Over a decade ago, scientists discovered how geckos are actually able to plant their feet onto vertical surfaces. Since then, there’s been no shortage of attempts to recreate that dry adhesive mechanism, which exploits van der Waals forces to adhere to anything that’s even remotely smooth. A new hand pad created by Stanford University researchers just might prove to be the most promising of those attempts.
If you’re as unfamiliar to van der Waals force as I am, turns out, it’s an attractive force between two molecules that isn’t caused by either covalent or ionic bonding, which are the normal processes by which things adhere to other things. In the case of the gecko, their feet are covered with microscopic ridges that create van der Waals forces when they come in contact with various surfaces, allowing them to climb upright surfaces as easily as we walk on the ground.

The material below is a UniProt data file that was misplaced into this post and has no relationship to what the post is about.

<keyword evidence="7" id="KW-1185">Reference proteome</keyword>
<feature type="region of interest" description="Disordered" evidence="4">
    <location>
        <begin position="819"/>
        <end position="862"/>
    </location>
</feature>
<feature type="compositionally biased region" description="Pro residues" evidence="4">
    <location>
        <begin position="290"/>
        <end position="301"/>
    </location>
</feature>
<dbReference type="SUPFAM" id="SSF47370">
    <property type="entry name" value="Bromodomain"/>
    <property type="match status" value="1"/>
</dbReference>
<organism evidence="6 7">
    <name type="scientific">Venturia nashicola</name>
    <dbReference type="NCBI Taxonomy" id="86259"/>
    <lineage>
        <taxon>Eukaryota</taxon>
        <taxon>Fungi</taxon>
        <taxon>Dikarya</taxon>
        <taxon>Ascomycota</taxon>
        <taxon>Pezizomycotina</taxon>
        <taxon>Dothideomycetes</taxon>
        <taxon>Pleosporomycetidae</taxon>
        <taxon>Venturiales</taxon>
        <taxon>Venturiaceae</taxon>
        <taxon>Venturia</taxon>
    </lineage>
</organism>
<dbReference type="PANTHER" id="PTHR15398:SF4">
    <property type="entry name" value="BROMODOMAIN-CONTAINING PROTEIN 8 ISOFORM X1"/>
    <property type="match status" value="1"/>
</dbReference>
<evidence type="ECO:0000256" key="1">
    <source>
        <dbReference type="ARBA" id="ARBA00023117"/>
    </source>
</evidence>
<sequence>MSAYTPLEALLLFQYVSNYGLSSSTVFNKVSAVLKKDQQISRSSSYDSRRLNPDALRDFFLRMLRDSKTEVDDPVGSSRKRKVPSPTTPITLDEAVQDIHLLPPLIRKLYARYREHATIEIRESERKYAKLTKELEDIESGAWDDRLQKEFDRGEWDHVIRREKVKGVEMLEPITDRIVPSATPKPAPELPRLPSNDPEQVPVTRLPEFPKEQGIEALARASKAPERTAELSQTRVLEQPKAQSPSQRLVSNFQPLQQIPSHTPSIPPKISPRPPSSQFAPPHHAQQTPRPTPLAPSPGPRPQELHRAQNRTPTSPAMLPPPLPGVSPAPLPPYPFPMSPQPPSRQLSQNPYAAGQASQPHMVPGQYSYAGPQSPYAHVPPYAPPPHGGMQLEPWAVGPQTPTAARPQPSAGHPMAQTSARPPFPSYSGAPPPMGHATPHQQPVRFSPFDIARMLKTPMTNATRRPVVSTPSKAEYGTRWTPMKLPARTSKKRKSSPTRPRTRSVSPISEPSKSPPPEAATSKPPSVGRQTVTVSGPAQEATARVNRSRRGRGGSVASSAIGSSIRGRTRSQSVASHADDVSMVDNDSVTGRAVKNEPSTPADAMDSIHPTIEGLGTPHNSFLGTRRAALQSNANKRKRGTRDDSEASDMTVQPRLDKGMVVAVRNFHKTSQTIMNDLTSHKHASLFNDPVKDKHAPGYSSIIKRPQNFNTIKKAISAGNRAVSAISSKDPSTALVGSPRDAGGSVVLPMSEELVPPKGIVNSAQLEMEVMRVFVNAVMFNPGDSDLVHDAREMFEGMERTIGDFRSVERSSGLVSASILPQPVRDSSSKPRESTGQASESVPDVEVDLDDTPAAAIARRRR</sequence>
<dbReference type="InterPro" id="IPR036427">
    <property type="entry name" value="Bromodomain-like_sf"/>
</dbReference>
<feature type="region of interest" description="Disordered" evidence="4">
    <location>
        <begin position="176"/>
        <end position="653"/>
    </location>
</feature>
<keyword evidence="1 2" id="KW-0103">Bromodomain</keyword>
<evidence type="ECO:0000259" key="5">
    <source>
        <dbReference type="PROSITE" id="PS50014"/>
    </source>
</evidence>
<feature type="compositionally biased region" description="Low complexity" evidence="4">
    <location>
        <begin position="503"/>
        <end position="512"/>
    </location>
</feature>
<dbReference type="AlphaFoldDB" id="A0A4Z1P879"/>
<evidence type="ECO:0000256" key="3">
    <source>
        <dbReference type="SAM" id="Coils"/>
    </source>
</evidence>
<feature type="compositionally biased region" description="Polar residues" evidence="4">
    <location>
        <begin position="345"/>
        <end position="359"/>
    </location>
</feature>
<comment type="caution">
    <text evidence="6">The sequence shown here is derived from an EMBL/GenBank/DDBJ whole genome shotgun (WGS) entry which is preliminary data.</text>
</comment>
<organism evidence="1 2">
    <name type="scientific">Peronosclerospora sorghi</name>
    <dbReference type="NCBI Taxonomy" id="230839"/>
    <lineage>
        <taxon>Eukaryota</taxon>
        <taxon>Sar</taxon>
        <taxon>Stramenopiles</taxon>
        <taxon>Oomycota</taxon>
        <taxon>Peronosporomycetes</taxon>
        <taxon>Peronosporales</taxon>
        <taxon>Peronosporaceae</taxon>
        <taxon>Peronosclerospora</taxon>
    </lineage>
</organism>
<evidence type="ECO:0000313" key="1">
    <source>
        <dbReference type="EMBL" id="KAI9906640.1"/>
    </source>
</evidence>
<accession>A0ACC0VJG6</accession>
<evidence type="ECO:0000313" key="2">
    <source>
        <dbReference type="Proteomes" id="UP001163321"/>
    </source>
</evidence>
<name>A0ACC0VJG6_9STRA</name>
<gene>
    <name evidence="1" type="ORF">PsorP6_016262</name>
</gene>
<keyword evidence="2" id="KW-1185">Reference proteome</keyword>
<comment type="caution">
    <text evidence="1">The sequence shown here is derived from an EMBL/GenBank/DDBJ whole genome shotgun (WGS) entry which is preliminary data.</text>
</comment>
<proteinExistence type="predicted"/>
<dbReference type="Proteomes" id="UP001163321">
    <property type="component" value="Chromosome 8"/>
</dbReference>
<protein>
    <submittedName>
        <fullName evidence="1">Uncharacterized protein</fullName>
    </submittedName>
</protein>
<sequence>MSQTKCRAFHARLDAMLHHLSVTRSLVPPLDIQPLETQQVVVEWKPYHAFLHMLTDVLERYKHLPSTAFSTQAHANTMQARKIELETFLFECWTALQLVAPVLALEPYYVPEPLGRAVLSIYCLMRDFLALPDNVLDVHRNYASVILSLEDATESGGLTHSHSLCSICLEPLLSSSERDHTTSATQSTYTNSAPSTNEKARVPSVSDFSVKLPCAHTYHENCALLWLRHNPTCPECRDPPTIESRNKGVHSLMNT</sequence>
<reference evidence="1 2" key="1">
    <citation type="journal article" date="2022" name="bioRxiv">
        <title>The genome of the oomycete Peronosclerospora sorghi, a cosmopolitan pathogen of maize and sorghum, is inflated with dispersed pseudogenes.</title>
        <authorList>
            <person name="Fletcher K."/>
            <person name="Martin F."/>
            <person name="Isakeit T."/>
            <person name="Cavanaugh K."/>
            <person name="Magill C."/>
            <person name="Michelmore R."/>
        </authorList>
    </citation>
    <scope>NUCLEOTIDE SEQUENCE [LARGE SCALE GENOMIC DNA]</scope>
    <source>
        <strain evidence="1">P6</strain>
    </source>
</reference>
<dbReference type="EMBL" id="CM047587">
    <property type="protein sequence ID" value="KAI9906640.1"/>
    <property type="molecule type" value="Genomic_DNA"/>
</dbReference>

Using the hand pad the Stanford team created, individuals can climb smooth vertical surfaces just like a tiny lizard without using vacuums or suction devices. It only works on very smooth surfaces, like glass, but, man, it’s impressive, all the same. The current design consists of individual hand pads, with a foot pivot integrated into them (so the person doesn’t have to pull his body up by his arms), putting the entire load of the person’s weight on the dry-adhesive pads. Each pad, which is made from a silicone material called polydimethylsiloxane, comes with 24 small panels about the size of a postage stamp, arranged in slanted rows. To use, you simply press the pad onto the surface, then pull down to trigger the adhesive effect; a person simply has to lift the pad at a specific angle to remove the adhesive force.